3. @coldfly I can only speak for myself but if it were possible I’d have been straight down offering my First Aid skills. I guess morality is subjective, you put it in the same drawer, I don’t.

            4. if it were possible I’d have been straight down offering my First Aid skills.

              Fully agree there, @tonyyeb (and last week I did exactly that when there was a minor incident close to me).

            5. @coldfly I guess like a lot of things, it comes down to what kind of person you are. I’m glad there is another person out there who would put others before themselves in some way.

            6. Thanks for all the heartfelt responses. To clarify: I am not a crash fan or a disaster tourist; when I drive past an accident, I don’t slow down to watch and stare, I actually stop, get out and help (and have effectively done so in the past). I don’t get a rush from watching people hurt themselves. I watched the video to know what happened, because I care about motorsport and the people in it, from the drivers to the pit crews, to the stewards, the photographers behind the catch fencing …
              My comment was aimed at those people in the stands who only started filming once the accident had happened, not at racefans who were already filming for love of the sport. And yes, my comment was generalising, but that’s because the circumstances stirred my dislike of how many people today (another generalisation, I know) experience the world around them not “in living colour” with their own eyes, but through the lens of their smartphone camera or through their online social media persona. — End of rant —
              To be honest, I was already wary of adding that comment, because I knew it would open me up to accusations of hypocrisy and because the expected backlash of comments is exactly the sort of thing that stops me from posting online.

      3. Seems to me people were already filming the race… and, without their footage, you would not have been able to watch anything… Just my 2¢.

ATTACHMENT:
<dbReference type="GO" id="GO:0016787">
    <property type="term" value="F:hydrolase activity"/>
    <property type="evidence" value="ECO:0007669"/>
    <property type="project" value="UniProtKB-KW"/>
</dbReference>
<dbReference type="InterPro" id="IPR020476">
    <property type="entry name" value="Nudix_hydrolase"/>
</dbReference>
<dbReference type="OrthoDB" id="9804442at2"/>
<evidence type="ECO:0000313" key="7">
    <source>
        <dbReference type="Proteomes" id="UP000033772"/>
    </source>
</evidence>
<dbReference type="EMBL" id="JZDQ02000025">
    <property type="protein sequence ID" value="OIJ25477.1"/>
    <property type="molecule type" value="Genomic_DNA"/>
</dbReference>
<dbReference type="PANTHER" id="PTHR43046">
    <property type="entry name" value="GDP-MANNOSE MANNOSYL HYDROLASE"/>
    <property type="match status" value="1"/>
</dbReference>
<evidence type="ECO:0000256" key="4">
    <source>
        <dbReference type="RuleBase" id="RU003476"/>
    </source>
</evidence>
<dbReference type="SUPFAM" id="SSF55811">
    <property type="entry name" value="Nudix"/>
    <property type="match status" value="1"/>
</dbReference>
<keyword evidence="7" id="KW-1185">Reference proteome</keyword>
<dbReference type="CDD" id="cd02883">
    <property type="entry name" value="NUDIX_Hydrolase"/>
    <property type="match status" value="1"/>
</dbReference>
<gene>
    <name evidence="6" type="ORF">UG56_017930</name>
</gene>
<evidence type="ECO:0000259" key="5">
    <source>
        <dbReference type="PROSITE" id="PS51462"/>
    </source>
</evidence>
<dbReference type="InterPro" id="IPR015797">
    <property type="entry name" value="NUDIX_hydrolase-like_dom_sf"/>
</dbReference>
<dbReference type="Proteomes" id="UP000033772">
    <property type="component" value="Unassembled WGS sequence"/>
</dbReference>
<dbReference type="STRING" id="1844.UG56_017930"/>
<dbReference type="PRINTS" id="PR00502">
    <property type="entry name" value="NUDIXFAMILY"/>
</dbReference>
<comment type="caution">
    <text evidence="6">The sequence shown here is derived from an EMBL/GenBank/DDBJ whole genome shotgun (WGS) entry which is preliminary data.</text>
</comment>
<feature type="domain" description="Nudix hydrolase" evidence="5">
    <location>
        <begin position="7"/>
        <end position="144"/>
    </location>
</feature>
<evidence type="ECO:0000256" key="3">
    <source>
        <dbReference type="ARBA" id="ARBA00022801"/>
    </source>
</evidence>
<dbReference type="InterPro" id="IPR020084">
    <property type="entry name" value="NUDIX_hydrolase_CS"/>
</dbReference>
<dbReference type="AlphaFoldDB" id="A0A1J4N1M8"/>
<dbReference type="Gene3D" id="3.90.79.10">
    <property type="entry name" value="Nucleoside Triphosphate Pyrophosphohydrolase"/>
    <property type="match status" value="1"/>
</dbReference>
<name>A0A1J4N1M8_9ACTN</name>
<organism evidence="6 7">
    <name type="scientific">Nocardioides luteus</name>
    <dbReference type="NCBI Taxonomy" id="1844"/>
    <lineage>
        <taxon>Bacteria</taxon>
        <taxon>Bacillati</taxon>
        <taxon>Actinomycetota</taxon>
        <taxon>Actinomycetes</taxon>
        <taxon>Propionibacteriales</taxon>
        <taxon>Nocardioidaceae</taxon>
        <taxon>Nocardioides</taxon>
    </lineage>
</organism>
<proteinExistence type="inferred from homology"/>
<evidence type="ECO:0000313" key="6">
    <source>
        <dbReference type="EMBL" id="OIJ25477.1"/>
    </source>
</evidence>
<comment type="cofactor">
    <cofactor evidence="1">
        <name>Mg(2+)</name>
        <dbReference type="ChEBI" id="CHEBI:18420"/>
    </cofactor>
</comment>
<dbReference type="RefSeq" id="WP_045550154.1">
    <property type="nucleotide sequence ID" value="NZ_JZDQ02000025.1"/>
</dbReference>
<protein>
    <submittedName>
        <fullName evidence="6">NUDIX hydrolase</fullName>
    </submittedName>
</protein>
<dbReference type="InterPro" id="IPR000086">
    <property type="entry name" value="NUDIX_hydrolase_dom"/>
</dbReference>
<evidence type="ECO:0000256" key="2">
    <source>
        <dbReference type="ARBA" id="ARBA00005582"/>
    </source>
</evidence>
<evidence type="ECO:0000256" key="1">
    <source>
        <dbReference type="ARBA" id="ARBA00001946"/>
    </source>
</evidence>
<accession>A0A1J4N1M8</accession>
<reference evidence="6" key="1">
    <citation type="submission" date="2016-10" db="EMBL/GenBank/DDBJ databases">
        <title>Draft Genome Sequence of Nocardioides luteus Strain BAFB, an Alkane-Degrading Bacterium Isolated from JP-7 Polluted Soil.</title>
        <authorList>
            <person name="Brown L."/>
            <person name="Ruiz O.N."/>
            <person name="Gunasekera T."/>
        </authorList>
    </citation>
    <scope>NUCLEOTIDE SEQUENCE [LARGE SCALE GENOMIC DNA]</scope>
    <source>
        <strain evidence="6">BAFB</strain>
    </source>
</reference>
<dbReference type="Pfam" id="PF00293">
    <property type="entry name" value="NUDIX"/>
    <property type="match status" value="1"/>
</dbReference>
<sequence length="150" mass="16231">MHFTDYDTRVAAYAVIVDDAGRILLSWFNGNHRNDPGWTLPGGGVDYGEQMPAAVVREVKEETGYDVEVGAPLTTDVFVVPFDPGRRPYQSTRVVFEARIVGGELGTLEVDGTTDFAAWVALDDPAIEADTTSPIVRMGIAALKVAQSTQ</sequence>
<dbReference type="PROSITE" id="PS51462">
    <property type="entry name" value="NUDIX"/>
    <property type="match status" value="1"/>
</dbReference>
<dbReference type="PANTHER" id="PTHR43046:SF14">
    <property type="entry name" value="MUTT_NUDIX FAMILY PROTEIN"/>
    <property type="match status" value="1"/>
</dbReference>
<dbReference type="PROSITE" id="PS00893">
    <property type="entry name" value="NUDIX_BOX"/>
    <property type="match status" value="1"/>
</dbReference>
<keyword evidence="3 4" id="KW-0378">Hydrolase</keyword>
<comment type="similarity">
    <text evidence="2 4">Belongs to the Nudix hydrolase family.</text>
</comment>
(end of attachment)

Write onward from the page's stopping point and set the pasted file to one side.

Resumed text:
1. ^This.

          Also, it’s not like the audience are in any position to help, but are ignoring that humane task just to grab a video.

          1. Hi Phylyp – I’ve asked before, here… but can you explain to me how ‘this’ came to be used in this context, please…? I’ve not seen it on other sites, and only recently on RaceFans…
            “Bemused…”

            1. Oh, it’s common Internet commenting etiquette (not specific to this site), where agreement with a point made just above is made with “^ This” or a “+1”, instead of quoting it and typing out “I agree”. I believe “This” in such a context is a shorthand for “I echo this” or “I agree with this”.

            2. Many thanks Phylyp – I know “+1”. Thanks for the derivation of “this”.
              Live a little – Learn a little.

      4. Running out into a track where actual high speed racing was occurring would have been idiotic and would have caused more injuries and accidents.

        Everyone here can brag about what they “would” have done easily in a calm environment after the fact where you had plenty of time to digest (as well as know what happened ahead of time) and at the same time claim moral high ground.

        Frankly I find that far more disgusting than what the crowds did and definitely a far higher significance on what civilization has come to.

    8. That’s one nasty crash. Hopefully, everyone involved can fully recover from that.

    9. Very Greg Moore-ish type of crash… that same sinking feeling in my stomach when I saw the car hit. They all are very lucky to be alive. Hopefully everyone involved will pull through & make a full recovery.

    10. Wishing all a full recovery. I saw the crash under the headline that Floersch had suffered a spinal fracture and after seeing the video my first thought was that’s all she got. With the speed and violence of the crash my first thought was that no one could survive that. Thankfully the standards for chassis design and crash survival have not been skimped on. I sincerely hope that Floersch will be able to continue her racing career.

    11. That was scary. Good to know she’s fine. Hope she makes it back to racing to persuit her dreams and goals.

    12. Florsch and the other people like marshals and photographers are yet more lucky than it appears at first hand.
      First, when the car hits the protective fencing above the guardrail it flies high enough to pass above the marshals standing behind it.

      Second, the car passes just to the right of the television camera stand which is a flimsy and totally unprotected structure. If the car had hit this structure it would have been completely destroyed by the car.